Our Statement on Children’s Access to Health Care

Posted March 10, 2017, By Patrick McCarthy

Like all Americans, the Annie E. Casey Foundation believes every child deserves a bright future. And in our nearly 70 years of working to make that future a reality, we have learned that a child’s best chance for success in life — and for becoming an adult who fully contributes to our prosperity as a nation — is a healthy start from birth.

Having access to health care helps provide that healthy start — a fact that we hope our country’s leaders and decision makers bear in mind as they debate the future of the Affordable Care Act, Medicaid and the Children’s Health Insurance Program.

Research indisputably shows children’s health is the foundation of their physical, intellectual and emotional development. Healthy kids are more likely to attend school, be ready to learn and graduate from high school and college, while poor health in childhood can have lifelong consequences.

For nearly three decades, the Casey Foundation’s KIDS COUNT Data Book has provided an annual snapshot of how America’s children and families are faring in every state and across the nation as a whole, particularly in the areas of education, economic well-being, health and family and community life. Over the years, we’ve noted progress in some areas and setbacks in others.

But one area where we’ve celebrated progress is in children’s health — specifically, the steadily growing number of kids in this country who have health insurance. Over the past 20 years, the percentage of children without coverage dropped to 5%, from nearly 15%. Today, about 95% of American children have health insurance, a historic high. Since 2008 alone, the rate of uninsured children has fallen by 40% overall, improving across all racial and ethnic groups. The rate is as low as 2% in some states.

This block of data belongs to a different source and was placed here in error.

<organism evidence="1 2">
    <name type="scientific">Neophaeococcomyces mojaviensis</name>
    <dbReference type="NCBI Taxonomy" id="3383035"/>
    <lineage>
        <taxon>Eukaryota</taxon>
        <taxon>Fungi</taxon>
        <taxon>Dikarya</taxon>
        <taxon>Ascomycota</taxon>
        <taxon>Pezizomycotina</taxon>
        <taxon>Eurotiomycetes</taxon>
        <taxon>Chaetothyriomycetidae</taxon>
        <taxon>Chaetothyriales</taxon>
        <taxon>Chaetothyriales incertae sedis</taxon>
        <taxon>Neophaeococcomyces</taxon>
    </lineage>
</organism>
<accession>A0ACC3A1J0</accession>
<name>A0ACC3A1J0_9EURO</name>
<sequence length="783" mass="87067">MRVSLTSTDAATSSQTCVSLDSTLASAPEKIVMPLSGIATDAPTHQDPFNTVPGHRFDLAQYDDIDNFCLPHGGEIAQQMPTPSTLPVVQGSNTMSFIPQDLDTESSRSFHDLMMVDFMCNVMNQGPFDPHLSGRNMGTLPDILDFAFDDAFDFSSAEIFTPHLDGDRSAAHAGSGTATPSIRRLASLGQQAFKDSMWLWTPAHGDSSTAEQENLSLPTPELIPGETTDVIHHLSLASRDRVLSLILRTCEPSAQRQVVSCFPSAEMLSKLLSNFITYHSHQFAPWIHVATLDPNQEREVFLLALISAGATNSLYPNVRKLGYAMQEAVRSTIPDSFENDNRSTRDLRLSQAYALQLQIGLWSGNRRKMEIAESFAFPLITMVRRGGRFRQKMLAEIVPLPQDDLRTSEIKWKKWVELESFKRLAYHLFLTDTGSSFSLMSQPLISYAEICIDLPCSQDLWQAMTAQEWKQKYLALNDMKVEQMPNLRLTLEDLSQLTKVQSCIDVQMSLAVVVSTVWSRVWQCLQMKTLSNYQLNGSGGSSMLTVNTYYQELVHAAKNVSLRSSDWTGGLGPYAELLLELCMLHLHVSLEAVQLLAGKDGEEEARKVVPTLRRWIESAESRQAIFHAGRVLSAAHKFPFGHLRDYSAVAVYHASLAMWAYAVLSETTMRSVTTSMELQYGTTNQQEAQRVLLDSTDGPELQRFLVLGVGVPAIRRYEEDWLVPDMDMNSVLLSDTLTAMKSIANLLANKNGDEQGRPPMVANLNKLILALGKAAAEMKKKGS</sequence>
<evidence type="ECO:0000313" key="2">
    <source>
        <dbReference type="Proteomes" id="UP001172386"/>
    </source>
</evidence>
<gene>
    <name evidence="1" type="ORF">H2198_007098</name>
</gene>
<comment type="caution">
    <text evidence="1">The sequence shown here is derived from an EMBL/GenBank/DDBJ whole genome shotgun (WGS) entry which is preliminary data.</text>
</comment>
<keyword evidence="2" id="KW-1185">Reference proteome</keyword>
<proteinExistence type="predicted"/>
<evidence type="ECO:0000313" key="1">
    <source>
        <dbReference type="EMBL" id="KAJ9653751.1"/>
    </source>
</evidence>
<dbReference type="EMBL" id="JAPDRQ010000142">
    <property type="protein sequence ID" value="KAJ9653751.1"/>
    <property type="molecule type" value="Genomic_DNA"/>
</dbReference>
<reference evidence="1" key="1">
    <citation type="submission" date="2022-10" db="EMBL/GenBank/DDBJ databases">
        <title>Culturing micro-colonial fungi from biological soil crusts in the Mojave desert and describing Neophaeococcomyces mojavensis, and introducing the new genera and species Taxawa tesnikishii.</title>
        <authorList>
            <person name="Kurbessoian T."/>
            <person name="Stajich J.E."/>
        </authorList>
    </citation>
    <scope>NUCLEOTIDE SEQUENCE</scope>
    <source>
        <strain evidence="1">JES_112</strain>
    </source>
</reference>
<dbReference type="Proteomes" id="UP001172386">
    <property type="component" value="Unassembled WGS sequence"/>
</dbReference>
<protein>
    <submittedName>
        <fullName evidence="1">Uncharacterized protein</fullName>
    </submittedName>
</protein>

This progress didn’t happen of its own accord. It came about because of policies that have expanded access to health insurance for kids — and for their parents, who are more likely to enroll their children for coverage when they themselves have insurance. It came about because of the Children’s Health Insurance Program and expansions to Medicaid. Indeed, states that have expanded Medicaid in recent years experienced almost twice the drop in their percentage of uninsured children compared to states that chose not to expand the program.

With all of these great strides forward, now is the time to protect the progress made and continue the push to ensure every child has access to health care. We cannot afford to cede ground when it comes to the well-being of our kids, for their health forecasts ours as a nation.

Having access to health care means raising healthier children. Children who are able to do better in school because they have the glasses they need. Children who received appropriate treatments because of early screenings and wellness checkups. Children whose families don’t face financial ruin if they have a serious or chronic illness that requires regular medical care.

And healthier children mean a healthier and more prosperous country. The foundation we lay for our youngest today determines our success tomorrow. Today’s young Americans — nearly 74 million lives that hold so much promise — are our next generation of parents, inventors, artists, soldiers and leaders, the very bedrock of our future.

As an organization dedicated to improving the lives of America’s children, the Foundation recognizes the fundamental importance of health, and we and our partners remain committed to ensuring all of our country’s children have what they need to thrive, including guaranteed access to health care for them and their parents. We will continue supporting efforts that help move us toward that bright future for every child in America. And we call on our nation’s leaders and lawmakers to do the same by prioritizing the health of our nation’s kids as they make their decisions.